Malaysia In The 1990s Case Analysis
A Western ban on timber may not hurt the country’s economy terribly in the beginning, since the primary focus for raw material exportation remains Japan and other Asian countries.
However, the future of the country’s economy depends on maintaining relationships with Western countries for investment and trade of finished goods. The continued destruction of the rainforests ensures that the economic future and the political stability of the country will take a turn for the worse.
A Western ban would also hurt the country’s reputation. There would be less interest from the US and Europe to invest in Malaysia.
There is a divide between Western Malaysia and Eastern Malaysia. The primary exports to Western countries come from finished goods out of Western Malaysia, whereas in Eastern Malaysia (Sarawak and Sabah) they primarily export raw materials to the Eastern world. 4. What is your hypothesis?
The Prime Minister has a few choices: * The Malaysian government rejects criticism and threats of the Western government and environmentalists, making no changes to current policies but keeping a close eye on fixing some of the problems, particularly in Eastern …show more content…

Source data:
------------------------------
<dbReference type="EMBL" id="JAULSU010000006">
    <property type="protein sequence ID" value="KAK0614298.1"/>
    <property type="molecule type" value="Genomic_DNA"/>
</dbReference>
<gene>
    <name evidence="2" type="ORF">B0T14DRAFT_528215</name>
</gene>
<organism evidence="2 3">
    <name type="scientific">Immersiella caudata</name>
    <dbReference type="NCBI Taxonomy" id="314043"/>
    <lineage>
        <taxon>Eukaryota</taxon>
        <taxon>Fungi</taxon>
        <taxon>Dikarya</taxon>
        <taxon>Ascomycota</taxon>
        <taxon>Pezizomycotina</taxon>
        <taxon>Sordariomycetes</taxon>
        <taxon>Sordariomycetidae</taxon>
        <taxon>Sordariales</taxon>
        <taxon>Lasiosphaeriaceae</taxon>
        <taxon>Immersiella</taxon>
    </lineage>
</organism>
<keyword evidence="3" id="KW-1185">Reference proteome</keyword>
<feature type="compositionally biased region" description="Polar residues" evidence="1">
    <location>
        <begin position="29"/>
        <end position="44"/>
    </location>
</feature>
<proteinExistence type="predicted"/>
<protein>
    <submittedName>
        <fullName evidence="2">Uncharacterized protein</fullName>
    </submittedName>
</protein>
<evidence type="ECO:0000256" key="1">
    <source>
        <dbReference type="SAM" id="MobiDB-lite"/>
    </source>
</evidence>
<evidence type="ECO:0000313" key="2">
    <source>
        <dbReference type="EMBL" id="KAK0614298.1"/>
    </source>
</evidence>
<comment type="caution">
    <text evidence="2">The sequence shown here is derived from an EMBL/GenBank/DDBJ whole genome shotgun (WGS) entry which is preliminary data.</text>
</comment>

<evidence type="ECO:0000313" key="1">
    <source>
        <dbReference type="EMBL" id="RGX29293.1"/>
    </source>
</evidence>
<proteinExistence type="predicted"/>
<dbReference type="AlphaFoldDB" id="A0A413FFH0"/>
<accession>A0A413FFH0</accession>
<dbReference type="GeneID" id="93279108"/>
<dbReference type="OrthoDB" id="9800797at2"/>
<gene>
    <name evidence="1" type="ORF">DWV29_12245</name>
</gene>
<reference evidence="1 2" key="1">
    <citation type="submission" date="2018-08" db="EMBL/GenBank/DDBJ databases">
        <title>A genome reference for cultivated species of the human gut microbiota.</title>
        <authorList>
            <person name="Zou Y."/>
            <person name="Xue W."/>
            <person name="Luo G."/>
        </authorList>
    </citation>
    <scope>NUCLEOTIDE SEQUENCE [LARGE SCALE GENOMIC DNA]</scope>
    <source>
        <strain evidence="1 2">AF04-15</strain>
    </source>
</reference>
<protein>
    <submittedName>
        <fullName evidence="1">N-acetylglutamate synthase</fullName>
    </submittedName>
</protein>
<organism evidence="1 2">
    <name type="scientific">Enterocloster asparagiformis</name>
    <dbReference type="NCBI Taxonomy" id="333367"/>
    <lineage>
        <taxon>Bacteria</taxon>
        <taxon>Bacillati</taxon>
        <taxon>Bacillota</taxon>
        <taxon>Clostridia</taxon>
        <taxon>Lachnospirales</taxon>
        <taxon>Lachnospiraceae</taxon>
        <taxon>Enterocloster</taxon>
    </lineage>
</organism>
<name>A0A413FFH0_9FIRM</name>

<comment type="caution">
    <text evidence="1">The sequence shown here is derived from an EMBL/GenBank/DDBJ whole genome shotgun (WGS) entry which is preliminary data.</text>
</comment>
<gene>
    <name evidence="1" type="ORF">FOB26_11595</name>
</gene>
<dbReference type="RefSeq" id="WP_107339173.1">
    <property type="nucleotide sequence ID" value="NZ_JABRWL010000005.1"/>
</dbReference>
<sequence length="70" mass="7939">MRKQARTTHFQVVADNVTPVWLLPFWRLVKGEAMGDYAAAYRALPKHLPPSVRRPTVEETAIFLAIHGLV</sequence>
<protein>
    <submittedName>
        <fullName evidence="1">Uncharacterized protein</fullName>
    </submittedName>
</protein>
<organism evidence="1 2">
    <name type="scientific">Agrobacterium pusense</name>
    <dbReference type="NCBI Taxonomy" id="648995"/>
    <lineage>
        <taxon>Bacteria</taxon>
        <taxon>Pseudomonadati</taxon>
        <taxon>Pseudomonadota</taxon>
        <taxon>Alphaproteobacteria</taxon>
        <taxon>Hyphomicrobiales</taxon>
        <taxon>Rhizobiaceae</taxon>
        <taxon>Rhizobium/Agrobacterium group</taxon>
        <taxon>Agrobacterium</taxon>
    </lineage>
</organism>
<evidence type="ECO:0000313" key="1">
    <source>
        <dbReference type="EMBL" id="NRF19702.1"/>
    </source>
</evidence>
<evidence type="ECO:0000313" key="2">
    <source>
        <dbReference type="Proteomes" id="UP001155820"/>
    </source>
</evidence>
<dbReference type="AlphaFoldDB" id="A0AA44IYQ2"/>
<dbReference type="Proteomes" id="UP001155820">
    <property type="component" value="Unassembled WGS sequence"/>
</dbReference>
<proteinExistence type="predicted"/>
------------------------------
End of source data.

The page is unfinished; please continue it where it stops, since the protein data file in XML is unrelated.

However, there is restricted entry into the market making it difficult for new industries to develop these products. The other issue is that despite incentives, it is more financially lucrative for Sarawak and Sabah to export raw materials. * In the 1980s and 1990s Sarawak has enjoyed high rates of growth in household income which correlates to the rates of growth in exports of lumber to Japan * Western Malaysia has a handle on exports of tropical timber. In 1985 the Malaysian government banned the export of unprocessed logs from peninsular Malaysia to encourage the domestic processing of wood. The problem lies in the ability for the Prime Minister to control the state run forests of Sarawak and Sabah. The government fully admits that the current rate of logging is unsustainable for an extended period of time. * The NEP is an interesting component to the government’s economic policy. Although it has produced its intended results economically, there is a risk of corruption. The prime minister should keep a watchful eye on